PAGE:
Commuters looking to bypass long lineups at airports can use self check-in kiosks where the queues are — generally speaking — shorter. Soon WestJet passengers will be able to skip even those lines.
In the first quarter of this year, the airline will offer Web-based self check-in for travellers
who will be able to print their boarding passes at home or the office before leaving for the airport. The Calgary-based WestJet will also be installing Check ‘n’ Go self check-in kiosks in Winnipeg.
Customers who opt for Web-based check-in will only have to worry about going through security when they get to the airport, says Don Bell, executive vice-president of guest services at WestJet. They will also be able to choose their seat assignment when they check in through the Web. And if they have connecting flights, they will be able to print boarding passes for those flights.
Bell expects to see a high adoption rate for the Web-based Check ‘n’ Go.
“”The world is so connected these days that I think people are going to really adopt quickly,”” he says.
If that happens, Westjet hopes it can reduce the need for staff, Bell says.
Staffing for peaks
“”For the airline, ultimately we’ll be able to save people working at the airport. There’s a lot of money spent staffing for the peaks.””
If there are five flights scheduled for 8 a.m., for example, the airline has to staff for the influx of people it will get just before those flights. And if there’s a lull later in the day, there’s not enough for the staff to do during that time.
“”This will help us more effectively and efficiently staff,”” Bell says.
According to Bell, there are some natural security checks in place to ensure no one prints out a fake or duplicate boarding pass.
“”If you duplicate [a boarding pass], you’d end up with two people in the same seat. So that works itself out when they go to check-in.””
The airline is still working out the details, Bell says, but customers will likely need to know who they are, where they’re going and their confirmation number in order to print a boarding pass. They might also have to login as WestJet users.
The Kinetics TouchPort II kiosks, which are already in place at Calgary, Ottawa and Edmonton airports, came in handy during the holidays, Bell says. WestJet customers can also check in via common-use kiosk which several airlines share at Montréal, Toronto and Vancouver. The WestJet Check ‘n’ Go interface is built on Kinetics software.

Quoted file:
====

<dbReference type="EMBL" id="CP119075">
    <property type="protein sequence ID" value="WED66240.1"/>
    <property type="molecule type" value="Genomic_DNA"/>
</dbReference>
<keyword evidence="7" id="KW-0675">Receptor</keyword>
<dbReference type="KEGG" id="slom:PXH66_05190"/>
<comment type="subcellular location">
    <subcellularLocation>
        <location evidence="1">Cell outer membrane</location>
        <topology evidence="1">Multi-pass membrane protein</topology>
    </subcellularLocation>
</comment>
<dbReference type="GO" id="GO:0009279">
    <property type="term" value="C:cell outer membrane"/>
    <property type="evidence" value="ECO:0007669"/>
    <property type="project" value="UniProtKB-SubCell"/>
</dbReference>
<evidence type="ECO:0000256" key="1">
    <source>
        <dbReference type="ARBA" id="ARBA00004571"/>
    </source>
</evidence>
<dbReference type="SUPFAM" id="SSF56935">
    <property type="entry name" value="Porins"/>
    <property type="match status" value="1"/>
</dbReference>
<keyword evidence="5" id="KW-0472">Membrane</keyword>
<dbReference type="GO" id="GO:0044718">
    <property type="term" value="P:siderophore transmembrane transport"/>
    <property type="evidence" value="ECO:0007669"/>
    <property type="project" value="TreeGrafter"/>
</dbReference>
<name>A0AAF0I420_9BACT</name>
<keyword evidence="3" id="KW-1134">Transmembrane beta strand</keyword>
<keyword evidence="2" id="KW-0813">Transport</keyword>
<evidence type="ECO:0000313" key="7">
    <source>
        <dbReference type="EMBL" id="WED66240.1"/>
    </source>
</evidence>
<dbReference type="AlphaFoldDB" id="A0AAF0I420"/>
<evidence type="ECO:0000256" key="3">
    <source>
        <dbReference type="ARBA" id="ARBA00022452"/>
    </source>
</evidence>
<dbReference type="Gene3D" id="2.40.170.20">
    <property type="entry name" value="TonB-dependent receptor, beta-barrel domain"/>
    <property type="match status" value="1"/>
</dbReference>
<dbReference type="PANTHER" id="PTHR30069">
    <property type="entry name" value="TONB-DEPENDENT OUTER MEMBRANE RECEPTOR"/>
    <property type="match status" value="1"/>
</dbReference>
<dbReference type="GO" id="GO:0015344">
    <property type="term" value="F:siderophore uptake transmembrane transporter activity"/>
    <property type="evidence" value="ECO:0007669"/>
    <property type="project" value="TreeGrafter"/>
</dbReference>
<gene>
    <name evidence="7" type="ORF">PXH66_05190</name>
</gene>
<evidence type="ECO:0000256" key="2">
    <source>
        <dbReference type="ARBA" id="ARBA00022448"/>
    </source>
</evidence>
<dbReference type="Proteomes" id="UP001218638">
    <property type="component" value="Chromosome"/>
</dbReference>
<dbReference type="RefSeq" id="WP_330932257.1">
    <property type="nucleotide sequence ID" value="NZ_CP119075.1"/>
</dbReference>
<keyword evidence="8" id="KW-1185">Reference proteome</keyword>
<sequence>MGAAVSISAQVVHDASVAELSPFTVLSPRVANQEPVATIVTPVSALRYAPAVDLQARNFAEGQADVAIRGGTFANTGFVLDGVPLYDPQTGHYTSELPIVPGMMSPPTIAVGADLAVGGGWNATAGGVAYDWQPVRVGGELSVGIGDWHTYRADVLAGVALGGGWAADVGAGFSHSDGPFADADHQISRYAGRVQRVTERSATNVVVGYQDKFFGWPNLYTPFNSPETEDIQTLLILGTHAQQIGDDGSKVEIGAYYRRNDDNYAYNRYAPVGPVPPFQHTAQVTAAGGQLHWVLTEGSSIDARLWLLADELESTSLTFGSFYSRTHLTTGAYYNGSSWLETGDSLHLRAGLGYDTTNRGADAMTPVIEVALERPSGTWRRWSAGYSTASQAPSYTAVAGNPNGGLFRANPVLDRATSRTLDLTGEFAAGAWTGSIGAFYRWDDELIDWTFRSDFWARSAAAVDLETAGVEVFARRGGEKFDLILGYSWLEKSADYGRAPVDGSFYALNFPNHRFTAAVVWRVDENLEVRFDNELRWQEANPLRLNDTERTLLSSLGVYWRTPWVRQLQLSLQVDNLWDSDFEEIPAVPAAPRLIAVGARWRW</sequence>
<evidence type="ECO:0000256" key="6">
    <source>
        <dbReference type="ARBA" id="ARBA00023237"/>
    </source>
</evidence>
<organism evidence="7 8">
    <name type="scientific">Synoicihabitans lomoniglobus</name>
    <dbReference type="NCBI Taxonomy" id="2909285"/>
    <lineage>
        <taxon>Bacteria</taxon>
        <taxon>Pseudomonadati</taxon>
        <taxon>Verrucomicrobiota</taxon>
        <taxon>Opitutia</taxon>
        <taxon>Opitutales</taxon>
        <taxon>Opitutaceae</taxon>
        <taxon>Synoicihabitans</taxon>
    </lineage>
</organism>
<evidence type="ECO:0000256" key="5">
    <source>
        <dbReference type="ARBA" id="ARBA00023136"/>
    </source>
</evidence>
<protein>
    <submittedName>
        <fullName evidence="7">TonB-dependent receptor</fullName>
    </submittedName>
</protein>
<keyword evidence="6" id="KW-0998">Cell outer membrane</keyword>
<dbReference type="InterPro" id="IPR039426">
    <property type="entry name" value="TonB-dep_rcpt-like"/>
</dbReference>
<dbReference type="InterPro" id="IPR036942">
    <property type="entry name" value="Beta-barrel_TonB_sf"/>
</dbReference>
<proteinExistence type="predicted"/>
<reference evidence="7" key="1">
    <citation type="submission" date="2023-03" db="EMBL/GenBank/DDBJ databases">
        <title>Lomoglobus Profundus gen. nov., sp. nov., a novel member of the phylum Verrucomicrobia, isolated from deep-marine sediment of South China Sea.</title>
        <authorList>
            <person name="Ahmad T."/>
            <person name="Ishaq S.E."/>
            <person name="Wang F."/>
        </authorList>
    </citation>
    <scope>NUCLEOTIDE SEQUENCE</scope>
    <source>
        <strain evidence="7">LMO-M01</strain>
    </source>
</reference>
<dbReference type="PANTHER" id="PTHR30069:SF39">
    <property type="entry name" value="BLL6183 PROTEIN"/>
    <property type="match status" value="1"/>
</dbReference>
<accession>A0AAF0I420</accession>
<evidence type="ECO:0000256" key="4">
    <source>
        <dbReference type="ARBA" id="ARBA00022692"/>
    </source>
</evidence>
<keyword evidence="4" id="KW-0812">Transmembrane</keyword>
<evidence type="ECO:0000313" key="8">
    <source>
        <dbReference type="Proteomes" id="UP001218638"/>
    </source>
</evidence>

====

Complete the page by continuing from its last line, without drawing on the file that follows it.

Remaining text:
“”A lot of people are trained now to use kiosks and they like to use them. It’s like the old days, when ATMs came out and adoption rates weren’t very high initially. And then adoption rates go up and up. Those who use the machines trust them, and they trained the public that it’s OK to do business over the machines.””
On some flights, as many as 70 per cent of passengers used kiosks to check in, though the average is 30 to 40 per cent, he says.
Bob Goodwin, a managing vice-president with Gartner Inc. in San Jose, Calif., agrees that the ATM analogy applies. Though we are still a ways away from widespread adoption, the kiosks are catching on, at least in North America, he says. Europe and particularly Asia, where language issues present a problem, are further behind than North America in terms of adoption.
Business travellers are generally early adopters because the way they deal with technology is a little more sophisticated, he says.
Airlines have an incentive to push the kiosks because they can potentially reduce staff as a result, he says. This will bring down costs at a time when they desperately need to do that.
“”At least the likelihood of labour savings are there — I don’t know if it happens or not.”” But airlines still need staff to roam through the kiosk area to support travellers, Goodwin says.
“”I have to believe that as more and more of these are rolled out, especially through the common-use format, that labour savings are on the docket.””
Currently, 90 per cent of the kiosks in use are proprietary and 10 per cent are common-use, Goodwin says. He believes as proprietary kiosks are phased out, common-use kiosks will take their place. Airports will likely provide airlines with incentives to switch to common-use kiosks, he says.
The kiosks “”save footprint space, and that’s possibly available for more things — more retail shops.””
Currently, the most important thing self check-in kiosks provide is customer convenience and traffic flow, Goodwin says.
The ability for customers to control seat selection is another key feature, Bell says.
“”For the customer, the biggest benefit is they get to pick their own seat. If a machine picks a seat for them, or an agent picks a seat for them, they always wonder if they could have gotten a better seat.””